Ellis: Emerson Wolves ― Paranormal Wolf Shifter Romance (9 page)

BOOK: Ellis: Emerson Wolves ― Paranormal Wolf Shifter Romance
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“I do. And I need this to work for us. You’re doing a great job, and I’ll be able to help out too. Just not as much as I had been.” Dan nodded, but his face looked like he was thinking hard. “Just take your time and think it over. And talk to Sloan. She said that she’d help you out as much as you want her to.”

“I will have to get a loan from her. And the amount of work you’re talking at your end of the country will keep us working year round.” Ellis nodded. “I’ll call her tomorrow. I’m…I’m going to do it. It’s a more than fair price to be a partner in this company.”

Dan would be making as much as he did. They’d split the profit and costs down the middle from now on. If they fucked up and went in over budget, it would cost them both. If they got a bonus, they had agreed to split that between the men and be done with it. More than anything, they both wanted this to work. And Ellis knew that it would.

Hunter came out to the deck where they had been sitting and handed him a beer. He just sat it on the table, ignoring it for now. It wasn’t that he didn’t enjoy a good beer with pizza, but he had to drive home later and he wanted to be alert.

“Where are you staying while you’re here?” Ellis looked at Hunter and realized that he’d not made any arrangements for them to live here for the weekend. “Yeah, I thought so. Sloan just called me to tell me that you’re staying here. She told Dawn that it was your idea, so you know when she is pissed at you.”

“Why would she be pissed at me?” Then it occurred to him. “She told her that I didn’t take care of this. Damn it. That woman is going to put me in the doghouse.” He wasn’t mad, but he was glad for the closeness of his family.

His dad came out when they were laughing at what he’d have to do to make it up to Dawn. He sat down and took the beer that was still cold. Ellis looked at Hunter when his dad drained the bottle before setting it on the table again. Before he could ask him what was wrong, Dad started talking.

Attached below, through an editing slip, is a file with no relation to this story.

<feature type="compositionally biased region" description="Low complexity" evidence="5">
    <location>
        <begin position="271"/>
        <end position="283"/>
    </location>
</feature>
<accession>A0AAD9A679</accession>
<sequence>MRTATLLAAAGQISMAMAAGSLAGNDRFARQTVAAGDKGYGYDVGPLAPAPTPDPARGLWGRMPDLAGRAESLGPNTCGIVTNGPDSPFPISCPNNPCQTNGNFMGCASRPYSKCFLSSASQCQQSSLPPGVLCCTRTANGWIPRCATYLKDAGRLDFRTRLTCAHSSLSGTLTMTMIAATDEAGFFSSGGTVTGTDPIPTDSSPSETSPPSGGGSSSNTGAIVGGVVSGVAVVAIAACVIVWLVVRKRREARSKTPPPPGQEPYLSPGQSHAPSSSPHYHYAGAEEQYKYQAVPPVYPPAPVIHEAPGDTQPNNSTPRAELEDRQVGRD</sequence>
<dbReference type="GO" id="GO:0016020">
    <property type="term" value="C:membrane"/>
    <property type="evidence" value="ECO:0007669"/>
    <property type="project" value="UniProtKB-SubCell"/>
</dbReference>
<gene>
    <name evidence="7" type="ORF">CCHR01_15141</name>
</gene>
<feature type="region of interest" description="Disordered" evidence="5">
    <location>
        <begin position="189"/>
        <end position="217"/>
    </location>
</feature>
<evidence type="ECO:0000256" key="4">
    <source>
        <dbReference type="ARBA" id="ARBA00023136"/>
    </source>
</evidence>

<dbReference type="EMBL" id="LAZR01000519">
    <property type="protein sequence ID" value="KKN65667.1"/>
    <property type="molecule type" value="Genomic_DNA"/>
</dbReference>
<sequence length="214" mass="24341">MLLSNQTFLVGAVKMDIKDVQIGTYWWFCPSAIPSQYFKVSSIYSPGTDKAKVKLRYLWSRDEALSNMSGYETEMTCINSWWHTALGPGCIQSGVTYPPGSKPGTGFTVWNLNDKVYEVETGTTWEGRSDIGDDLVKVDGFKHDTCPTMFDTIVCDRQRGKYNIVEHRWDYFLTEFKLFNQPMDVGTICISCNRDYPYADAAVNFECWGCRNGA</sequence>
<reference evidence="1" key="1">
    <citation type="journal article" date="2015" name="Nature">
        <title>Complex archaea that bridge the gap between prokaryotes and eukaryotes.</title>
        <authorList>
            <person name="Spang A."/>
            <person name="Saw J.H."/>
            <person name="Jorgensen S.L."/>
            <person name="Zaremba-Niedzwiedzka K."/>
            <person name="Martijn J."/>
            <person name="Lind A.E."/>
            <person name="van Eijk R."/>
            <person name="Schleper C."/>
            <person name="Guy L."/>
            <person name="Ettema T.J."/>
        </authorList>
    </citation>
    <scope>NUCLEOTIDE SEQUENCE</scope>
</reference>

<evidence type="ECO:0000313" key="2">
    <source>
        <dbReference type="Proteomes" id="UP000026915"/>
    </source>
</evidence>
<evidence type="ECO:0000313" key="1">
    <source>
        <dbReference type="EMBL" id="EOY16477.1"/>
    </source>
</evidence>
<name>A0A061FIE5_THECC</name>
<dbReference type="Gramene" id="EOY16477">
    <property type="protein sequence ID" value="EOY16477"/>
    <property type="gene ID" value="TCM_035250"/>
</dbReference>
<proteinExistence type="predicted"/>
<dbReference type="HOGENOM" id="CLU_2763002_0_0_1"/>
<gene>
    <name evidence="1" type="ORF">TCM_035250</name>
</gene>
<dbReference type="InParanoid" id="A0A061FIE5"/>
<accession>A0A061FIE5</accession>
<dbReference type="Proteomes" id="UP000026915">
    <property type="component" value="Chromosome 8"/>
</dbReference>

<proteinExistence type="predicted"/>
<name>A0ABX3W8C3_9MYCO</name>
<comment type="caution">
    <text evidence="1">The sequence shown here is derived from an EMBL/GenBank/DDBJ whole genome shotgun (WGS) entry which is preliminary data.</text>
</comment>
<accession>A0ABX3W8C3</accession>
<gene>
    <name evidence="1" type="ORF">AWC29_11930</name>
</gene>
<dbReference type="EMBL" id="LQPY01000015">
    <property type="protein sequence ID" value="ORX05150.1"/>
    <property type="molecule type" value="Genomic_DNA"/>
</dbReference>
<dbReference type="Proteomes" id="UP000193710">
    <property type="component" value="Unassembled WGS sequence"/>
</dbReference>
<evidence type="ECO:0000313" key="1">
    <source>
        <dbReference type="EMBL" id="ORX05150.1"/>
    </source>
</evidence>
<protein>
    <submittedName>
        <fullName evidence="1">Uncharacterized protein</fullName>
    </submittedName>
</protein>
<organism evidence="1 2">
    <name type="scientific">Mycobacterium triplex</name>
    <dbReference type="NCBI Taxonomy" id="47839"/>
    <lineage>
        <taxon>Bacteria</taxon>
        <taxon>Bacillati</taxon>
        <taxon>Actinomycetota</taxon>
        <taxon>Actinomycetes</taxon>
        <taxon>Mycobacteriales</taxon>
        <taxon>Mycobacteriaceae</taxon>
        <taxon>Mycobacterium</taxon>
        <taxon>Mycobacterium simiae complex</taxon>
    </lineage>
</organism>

“What the hell was I thinking? I mean…shit fire and light a match stick. I just thought it would be kinda fun for her. Then she comes up and tells me that it’s a date. I never agreed to no date. I haven’t been on a date in…well, more years than I want to think about.” He looked at them before he shook his head. “I’ll just have to tell her it’s not a damned date, but an outing.”

“Dad?” He looked at him. “Did you ask someone to go somewhere with you? To the charity ball?”

“I did. She was going on about how it was going to raise up all this money, and I thought, why the hell not? Just tell her you’ll take her. Then she comes back and says she’s excited about the date. It’s not a date, damn it.” He nodded, and Ellis shook his head. “It’s not a date, is it, son?”

“If you asked a woman to go out with you, then yeah, I’m pretty sure that it’s a date.” His dad got up and started pacing back and forth, talking about how women sure did get a notion in their head. “Who did you ask out?”

“I didn’t ask anyone out. I thought she’d enjoy going.” Dad took a deep breath and let it out slowly. “I only wanted her to see what happened at one of these things. And with you all having your own ‘dates,’ I thought she’d be someone I could talk to.” He’d made the word “date” sound like it was something to avoid at all costs.

“That’s the very definition of a date, Dad.” Dad growled at Hunter, who laughed. “I’m pretty sure if you tell her it wasn’t a date but an outing, she’s going to smack you in the head. I would.”

“She might just hit me harder than that.” He sat down. “It’s Mabel. Mabel Carlyle. She’s been helping out with getting the food in wholesale for this thing, and I wanted to…I don’t know, return the favor. I never wanted it to be something that I’m going to have to repeat.”

“Dad.” Hunter laughed when he said his name. “What is wrong with Mabel? I thought you and her got along pretty good. And it’s not like you have to sleep with her.”

Ellis heard the whop all the way across the deck. Hunter’s head snapped forward like it was on a spring, and his dad didn’t look like he was satisfied with just that.